- Mary Anne Browne died on 18 May 1906 leaving a spouse and five living children. Patrick Browne died intestate on 9 February 1929 without spouse or issue. Catherine O'Malley (nee Browne) died on 10 August 1947 leaving one son Cyril O'Malley. David Joseph Browne died on 19 February 1937 leaving a will dated 14 February 1937 which left all his real estate to his daughter Mary Surawski and all his personal property to his daughter Ursula Watkins. Joseph Browne died on 1 October 1962 leaving a will dated 6 September 1955 which left the residue of his personal property and all his real property to John Patrick Browne who is the father of the applicant. John Patrick Browne died on 15 May 1994, leaving the applicant and four other children.
- Although Ms McLeod of counsel for the applicant analysed the application of the intestacy rules to the real property of Michael Browne, depending on whether he died before or after his father, ultimately what is relevant for the purpose of this application is that the applicant’s grandfather would have on either alternative succeeded to a share of the property.
Use of the subject property
- The applicant resides on the family farm known as “Moojirah” which comprises a number of parcels of land including the property. Moojirah has been exclusively owned and operated by the applicant’s family for more than 120 years. The applicant was told by his father that his grandfather and Michael Browne had selected nearby properties and farmed the properties together and, after the disappearance of Michael Browne, Joseph Browne maintained exclusive possession of the farm which included the property. The applicant can recall his grandfather Joseph Browne farming the property before his father John Patrick Browne took over the farming of Moojirah, including the property. In about 1990 the applicant and his father improved the property by constructing a dam for the purpose of watering stock. Under the will of John Patrick Browne, the applicant and his brother Peter Browne succeeded to the real property, but a settlement of a potential claim by their sisters, eventually resulted in their sister Bronwyn Venzke becoming the registered proprietor of two of the parcels. As to the remaining parcels comprising Moojirah, Peter Browne and the applicant decided between them which each of them would retain and they agreed that one of the parcels retained by the applicant would be the property.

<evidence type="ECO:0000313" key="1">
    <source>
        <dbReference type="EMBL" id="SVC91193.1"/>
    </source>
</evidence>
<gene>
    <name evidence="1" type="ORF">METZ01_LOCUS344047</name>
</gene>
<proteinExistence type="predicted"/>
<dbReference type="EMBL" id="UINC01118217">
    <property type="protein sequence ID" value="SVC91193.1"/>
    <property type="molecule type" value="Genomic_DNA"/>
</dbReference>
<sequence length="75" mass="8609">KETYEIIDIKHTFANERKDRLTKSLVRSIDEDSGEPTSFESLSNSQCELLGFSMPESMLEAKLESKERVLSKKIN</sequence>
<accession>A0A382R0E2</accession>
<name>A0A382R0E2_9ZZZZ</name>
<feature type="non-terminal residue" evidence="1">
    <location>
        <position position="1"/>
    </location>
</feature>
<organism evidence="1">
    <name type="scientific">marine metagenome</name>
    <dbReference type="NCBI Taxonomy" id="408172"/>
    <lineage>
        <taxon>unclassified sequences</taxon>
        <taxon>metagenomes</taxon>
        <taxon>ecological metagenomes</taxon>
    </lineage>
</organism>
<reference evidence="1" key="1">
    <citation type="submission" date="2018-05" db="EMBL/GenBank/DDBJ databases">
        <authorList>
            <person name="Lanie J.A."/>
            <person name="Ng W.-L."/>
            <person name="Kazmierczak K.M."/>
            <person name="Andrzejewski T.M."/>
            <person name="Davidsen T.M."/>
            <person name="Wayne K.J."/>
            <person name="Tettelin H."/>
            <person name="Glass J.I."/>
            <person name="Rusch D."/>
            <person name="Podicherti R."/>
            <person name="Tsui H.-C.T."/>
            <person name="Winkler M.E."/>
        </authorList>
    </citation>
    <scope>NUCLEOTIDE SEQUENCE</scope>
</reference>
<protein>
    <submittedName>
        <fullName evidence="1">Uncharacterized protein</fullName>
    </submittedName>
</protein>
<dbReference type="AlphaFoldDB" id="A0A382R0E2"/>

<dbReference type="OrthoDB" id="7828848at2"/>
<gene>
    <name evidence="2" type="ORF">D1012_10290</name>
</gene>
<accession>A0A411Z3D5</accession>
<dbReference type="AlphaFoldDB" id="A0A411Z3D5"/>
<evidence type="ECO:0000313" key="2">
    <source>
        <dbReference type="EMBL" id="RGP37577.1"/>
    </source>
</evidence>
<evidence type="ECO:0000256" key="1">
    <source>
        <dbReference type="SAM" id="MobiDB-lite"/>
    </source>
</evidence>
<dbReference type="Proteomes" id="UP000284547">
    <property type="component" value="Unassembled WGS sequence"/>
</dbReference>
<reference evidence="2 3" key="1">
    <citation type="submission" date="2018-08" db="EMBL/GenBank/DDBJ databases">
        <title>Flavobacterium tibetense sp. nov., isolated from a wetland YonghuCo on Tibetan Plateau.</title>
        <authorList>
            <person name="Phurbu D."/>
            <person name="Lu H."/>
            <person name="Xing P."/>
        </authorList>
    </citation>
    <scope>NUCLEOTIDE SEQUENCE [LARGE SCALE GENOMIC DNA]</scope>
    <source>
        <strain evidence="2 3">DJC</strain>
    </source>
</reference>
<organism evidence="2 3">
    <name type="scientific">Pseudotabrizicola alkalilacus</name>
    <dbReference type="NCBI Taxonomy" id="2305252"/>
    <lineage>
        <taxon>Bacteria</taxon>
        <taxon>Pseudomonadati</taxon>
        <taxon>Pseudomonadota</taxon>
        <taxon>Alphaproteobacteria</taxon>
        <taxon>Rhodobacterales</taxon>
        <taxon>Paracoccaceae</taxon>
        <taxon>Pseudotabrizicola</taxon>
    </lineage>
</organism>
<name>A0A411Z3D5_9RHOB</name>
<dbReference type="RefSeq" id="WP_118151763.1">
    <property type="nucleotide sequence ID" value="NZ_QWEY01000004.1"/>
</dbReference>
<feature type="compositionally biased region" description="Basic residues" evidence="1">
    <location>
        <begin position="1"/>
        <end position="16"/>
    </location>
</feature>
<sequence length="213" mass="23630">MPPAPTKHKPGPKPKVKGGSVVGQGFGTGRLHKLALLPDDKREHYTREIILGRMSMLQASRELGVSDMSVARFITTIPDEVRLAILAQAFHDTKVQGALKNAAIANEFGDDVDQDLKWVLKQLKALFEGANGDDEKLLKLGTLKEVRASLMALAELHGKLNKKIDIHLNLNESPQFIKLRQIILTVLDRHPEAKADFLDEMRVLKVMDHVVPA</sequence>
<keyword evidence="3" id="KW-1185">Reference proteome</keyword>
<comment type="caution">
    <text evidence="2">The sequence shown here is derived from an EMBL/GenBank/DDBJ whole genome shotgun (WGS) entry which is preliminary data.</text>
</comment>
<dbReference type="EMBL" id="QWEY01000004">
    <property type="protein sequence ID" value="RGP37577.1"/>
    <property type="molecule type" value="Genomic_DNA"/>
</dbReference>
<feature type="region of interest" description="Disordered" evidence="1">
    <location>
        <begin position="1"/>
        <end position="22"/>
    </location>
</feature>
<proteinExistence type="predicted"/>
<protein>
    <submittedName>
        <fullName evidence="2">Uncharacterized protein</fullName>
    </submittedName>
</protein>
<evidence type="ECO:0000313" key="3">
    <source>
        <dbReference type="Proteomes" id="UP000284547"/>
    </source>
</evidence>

- Although some of the parcels comprising Moojirah are owned by Peter Browne and Bronwyn Venzke, they allow the applicant to use them in exchange for the payment of land rates. The applicant has resided on Moojirah all his life. Adjoining owners to Moojirah, Mr Stephen Freiberg and Mr Wayne Ramm, confirm they are familiar with the property and have only known the applicant and his father as being the “owner” of the property. Peter Browne and Bronwyn Venzke also confirm that their grandfather Joseph Browne occupied the property as part of Moojirah, followed by their father, and then followed by the applicant.
- The property is used for grazing cattle and the applicant intermittently cultivates up to 25 acres of the property for growing soybeans. The applicant has paid the rates, insurance, and outgoings and for the maintenance of the subject property since 1994 and the rates notices are sent in his name.
Advertising prior to the application
- The applicant advertised in the Queensland Times newspaper on 19 May 2018 of his intention to apply to be registered as the proprietor of the subject property and requested any person having information on the death of Michael Browne who was last known in the Boonah, Beaudesert area sometime prior to 1899 or holding or knowing the whereabouts of any will or codicil of Michael Browne to contact the applicant’s solicitors within six weeks of the notice. There was no response to the advertisement.
Section 114 of the Act
- Section 114 of the Act had its genesis in s 89 of the Real Property Act 1861 (Qld) (RPA) and s 46 of the Real Property Act 1877 (Qld).
- Section 114 of the Act provides:
“(1) This section applies to—
- (a)the Attorney-General; or
- (b)a trustee or beneficiary under a trust; or
- (c)a personal representative, a devisee or anyone else interested in—
- (i)lot of a deceased registered proprietor; or
- (ii)a trust involving a lot of a deceased registered proprietor.
- (2)A person to whom this section applies may apply to the Supreme Court for an order that a named person be registered as proprietor of a lot.